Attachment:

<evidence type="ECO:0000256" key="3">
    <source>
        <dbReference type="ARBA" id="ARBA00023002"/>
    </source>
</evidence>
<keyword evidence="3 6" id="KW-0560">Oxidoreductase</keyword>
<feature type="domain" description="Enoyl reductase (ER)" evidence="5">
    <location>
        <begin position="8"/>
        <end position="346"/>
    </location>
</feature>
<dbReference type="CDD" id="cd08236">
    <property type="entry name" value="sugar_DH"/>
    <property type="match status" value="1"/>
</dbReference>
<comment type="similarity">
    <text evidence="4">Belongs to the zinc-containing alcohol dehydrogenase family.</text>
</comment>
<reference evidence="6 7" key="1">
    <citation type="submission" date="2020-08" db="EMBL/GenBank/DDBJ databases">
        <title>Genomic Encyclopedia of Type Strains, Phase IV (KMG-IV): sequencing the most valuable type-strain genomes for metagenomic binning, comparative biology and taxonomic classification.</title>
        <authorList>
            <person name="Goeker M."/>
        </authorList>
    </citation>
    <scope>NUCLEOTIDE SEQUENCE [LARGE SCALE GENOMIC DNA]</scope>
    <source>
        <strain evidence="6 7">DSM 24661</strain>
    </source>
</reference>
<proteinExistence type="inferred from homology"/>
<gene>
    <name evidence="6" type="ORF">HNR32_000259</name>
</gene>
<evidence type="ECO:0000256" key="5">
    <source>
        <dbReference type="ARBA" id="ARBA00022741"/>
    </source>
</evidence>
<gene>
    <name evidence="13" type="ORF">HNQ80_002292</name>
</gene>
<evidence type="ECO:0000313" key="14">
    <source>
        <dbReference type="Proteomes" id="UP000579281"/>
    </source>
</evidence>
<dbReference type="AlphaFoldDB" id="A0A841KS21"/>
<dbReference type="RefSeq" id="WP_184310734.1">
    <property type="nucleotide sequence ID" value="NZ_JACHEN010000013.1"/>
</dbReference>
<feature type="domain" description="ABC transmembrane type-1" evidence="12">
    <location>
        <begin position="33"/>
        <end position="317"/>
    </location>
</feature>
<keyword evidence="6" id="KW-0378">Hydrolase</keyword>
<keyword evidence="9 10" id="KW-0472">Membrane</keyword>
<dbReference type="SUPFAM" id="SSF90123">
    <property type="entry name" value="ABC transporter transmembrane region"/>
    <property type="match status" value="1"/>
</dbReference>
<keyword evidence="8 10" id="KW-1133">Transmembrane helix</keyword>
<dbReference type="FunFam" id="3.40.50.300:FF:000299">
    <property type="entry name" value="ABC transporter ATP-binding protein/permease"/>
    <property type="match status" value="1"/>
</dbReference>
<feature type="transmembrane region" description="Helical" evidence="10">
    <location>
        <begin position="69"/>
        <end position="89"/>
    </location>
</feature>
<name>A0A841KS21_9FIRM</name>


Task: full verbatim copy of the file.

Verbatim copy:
<evidence type="ECO:0000256" key="3">
    <source>
        <dbReference type="ARBA" id="ARBA00023002"/>
    </source>
</evidence>
<keyword evidence="3 6" id="KW-0560">Oxidoreductase</keyword>
<feature type="domain" description="Enoyl reductase (ER)" evidence="5">
    <location>
        <begin position="8"/>
        <end position="346"/>
    </location>
</feature>
<dbReference type="CDD" id="cd08236">
    <property type="entry name" value="sugar_DH"/>
    <property type="match status" value="1"/>
</dbReference>
<comment type="similarity">
    <text evidence="4">Belongs to the zinc-containing alcohol dehydrogenase family.</text>
</comment>
<reference evidence="6 7" key="1">
    <citation type="submission" date="2020-08" db="EMBL/GenBank/DDBJ databases">
        <title>Genomic Encyclopedia of Type Strains, Phase IV (KMG-IV): sequencing the most valuable type-strain genomes for metagenomic binning, comparative biology and taxonomic classification.</title>
        <authorList>
            <person name="Goeker M."/>
        </authorList>
    </citation>
    <scope>NUCLEOTIDE SEQUENCE [LARGE SCALE GENOMIC DNA]</scope>
    <source>
        <strain evidence="6 7">DSM 24661</strain>
    </source>
</reference>
<proteinExistence type="inferred from homology"/>
<gene>
    <name evidence="6" type="ORF">HNR32_000259</name>
</gene>
<evidence type="ECO:0000256" key="5">
    <source>
        <dbReference type="ARBA" id="ARBA00022741"/>
    </source>
</evidence>
<gene>
    <name evidence="13" type="ORF">HNQ80_002292</name>
</gene>
<evidence type="ECO:0000313" key="14">
    <source>
        <dbReference type="Proteomes" id="UP000579281"/>
    </source>
</evidence>
<dbReference type="AlphaFoldDB" id="A0A841KS21"/>
<dbReference type="RefSeq" id="WP_184310734.1">
    <property type="nucleotide sequence ID" value="NZ_JACHEN010000013.1"/>
</dbReference>
<feature type="domain" description="ABC transmembrane type-1" evidence="12">
    <location>
        <begin position="33"/>
        <end position="317"/>
    </location>
</feature>
<keyword evidence="6" id="KW-0378">Hydrolase</keyword>
<keyword evidence="9 10" id="KW-0472">Membrane</keyword>
<dbReference type="SUPFAM" id="SSF90123">
    <property type="entry name" value="ABC transporter transmembrane region"/>
    <property type="match status" value="1"/>
</dbReference>
<keyword evidence="8 10" id="KW-1133">Transmembrane helix</keyword>
<dbReference type="FunFam" id="3.40.50.300:FF:000299">
    <property type="entry name" value="ABC transporter ATP-binding protein/permease"/>
    <property type="match status" value="1"/>
</dbReference>
<feature type="transmembrane region" description="Helical" evidence="10">
    <location>
        <begin position="69"/>
        <end position="89"/>
    </location>
</feature>
<name>A0A841KS21_9FIRM</name>